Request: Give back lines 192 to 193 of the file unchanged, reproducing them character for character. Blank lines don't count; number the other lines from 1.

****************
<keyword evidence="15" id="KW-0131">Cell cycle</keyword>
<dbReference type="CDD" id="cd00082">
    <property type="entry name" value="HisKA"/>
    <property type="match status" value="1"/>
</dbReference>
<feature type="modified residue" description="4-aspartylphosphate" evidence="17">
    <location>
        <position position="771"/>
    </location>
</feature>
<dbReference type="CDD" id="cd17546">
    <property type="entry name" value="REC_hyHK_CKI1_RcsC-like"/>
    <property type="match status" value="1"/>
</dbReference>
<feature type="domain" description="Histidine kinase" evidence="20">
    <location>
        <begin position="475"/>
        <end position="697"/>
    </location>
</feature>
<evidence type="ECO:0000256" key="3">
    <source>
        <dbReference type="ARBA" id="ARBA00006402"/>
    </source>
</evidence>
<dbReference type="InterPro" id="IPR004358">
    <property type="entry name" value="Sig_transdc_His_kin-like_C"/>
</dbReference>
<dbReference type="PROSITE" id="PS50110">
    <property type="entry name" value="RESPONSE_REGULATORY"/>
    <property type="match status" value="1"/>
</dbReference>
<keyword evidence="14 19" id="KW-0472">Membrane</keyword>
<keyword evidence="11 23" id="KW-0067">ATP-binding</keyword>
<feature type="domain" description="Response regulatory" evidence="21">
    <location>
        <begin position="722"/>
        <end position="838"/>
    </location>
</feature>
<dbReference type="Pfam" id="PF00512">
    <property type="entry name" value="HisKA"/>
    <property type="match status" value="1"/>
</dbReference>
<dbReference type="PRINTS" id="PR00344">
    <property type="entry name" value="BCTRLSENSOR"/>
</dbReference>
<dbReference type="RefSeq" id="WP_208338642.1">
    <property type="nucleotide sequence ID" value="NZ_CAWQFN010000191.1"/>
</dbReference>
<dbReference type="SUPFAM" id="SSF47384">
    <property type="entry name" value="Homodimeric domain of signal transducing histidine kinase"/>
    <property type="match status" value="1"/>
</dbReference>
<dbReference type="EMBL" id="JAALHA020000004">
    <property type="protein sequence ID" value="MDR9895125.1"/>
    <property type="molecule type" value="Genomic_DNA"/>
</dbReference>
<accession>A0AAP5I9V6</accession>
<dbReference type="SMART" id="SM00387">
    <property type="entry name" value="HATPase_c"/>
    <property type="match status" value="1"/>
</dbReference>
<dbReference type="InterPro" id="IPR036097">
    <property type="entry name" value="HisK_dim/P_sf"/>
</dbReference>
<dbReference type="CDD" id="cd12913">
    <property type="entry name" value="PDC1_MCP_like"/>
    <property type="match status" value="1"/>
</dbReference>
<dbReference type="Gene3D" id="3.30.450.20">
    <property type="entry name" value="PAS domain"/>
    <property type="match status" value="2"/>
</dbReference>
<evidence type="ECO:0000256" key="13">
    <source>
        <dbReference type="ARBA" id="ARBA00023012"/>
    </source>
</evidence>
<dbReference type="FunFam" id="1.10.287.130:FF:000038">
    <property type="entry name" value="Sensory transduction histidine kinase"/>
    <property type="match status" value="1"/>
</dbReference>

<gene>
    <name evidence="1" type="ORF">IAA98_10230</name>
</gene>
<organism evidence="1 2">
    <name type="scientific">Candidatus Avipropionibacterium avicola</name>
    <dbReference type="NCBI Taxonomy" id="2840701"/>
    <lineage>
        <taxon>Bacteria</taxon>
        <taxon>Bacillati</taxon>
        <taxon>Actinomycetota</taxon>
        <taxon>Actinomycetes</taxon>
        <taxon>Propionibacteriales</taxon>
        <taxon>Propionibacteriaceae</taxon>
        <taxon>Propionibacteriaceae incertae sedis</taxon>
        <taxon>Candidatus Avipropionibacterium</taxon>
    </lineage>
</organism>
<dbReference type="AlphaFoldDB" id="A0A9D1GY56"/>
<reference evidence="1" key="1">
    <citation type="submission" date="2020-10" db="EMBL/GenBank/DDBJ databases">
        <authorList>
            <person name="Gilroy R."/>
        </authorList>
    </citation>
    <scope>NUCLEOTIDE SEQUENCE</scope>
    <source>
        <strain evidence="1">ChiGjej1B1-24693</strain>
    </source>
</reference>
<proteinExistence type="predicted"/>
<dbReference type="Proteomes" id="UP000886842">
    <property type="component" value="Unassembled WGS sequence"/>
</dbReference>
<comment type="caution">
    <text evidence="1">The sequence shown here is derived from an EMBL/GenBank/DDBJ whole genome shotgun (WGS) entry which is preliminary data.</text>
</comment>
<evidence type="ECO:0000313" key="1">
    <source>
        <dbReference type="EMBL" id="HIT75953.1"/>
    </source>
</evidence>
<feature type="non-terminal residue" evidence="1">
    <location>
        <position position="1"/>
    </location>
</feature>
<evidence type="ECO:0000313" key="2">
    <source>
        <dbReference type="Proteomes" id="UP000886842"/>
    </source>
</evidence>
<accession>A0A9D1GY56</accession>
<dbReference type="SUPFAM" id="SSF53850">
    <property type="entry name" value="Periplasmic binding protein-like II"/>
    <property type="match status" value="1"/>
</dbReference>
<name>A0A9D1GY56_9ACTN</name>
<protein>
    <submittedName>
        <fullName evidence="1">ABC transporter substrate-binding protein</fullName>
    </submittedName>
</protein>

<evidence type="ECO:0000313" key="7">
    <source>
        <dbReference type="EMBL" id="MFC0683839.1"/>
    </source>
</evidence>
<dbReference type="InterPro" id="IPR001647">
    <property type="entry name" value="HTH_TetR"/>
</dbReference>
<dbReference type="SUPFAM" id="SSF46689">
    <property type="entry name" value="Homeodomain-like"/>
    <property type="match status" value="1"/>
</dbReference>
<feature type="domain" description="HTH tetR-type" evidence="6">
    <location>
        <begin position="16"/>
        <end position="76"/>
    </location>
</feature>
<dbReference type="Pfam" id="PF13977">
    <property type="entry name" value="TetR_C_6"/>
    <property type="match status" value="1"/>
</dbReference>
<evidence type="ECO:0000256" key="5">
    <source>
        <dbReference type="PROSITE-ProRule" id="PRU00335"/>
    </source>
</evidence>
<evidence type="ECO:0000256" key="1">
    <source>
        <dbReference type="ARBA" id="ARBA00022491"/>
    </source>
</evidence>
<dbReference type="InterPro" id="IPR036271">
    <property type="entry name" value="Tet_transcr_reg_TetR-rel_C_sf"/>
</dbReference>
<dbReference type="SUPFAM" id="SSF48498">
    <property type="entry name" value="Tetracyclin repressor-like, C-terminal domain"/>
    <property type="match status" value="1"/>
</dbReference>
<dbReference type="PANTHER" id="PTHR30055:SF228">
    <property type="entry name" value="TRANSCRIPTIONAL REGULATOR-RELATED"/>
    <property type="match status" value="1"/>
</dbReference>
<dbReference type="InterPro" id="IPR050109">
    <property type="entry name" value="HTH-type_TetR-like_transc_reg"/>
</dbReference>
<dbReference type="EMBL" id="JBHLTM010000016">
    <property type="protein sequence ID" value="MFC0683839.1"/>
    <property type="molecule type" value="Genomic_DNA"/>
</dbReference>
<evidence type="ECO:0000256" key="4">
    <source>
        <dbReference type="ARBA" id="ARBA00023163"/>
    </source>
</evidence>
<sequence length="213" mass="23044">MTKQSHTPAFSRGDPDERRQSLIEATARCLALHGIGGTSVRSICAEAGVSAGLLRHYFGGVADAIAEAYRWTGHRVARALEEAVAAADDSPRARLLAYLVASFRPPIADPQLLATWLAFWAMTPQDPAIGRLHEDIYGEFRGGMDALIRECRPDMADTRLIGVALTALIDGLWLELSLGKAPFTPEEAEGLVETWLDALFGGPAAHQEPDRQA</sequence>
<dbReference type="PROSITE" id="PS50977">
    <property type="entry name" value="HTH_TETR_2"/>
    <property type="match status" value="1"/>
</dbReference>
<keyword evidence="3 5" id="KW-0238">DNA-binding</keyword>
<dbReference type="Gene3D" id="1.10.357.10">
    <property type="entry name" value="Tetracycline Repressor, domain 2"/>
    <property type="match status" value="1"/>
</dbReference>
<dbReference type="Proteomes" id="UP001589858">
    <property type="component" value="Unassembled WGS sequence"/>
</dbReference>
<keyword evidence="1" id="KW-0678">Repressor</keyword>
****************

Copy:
<dbReference type="EMBL" id="JBHLTM010000016">
    <property type="protein sequence ID" value="MFC0683839.1"/>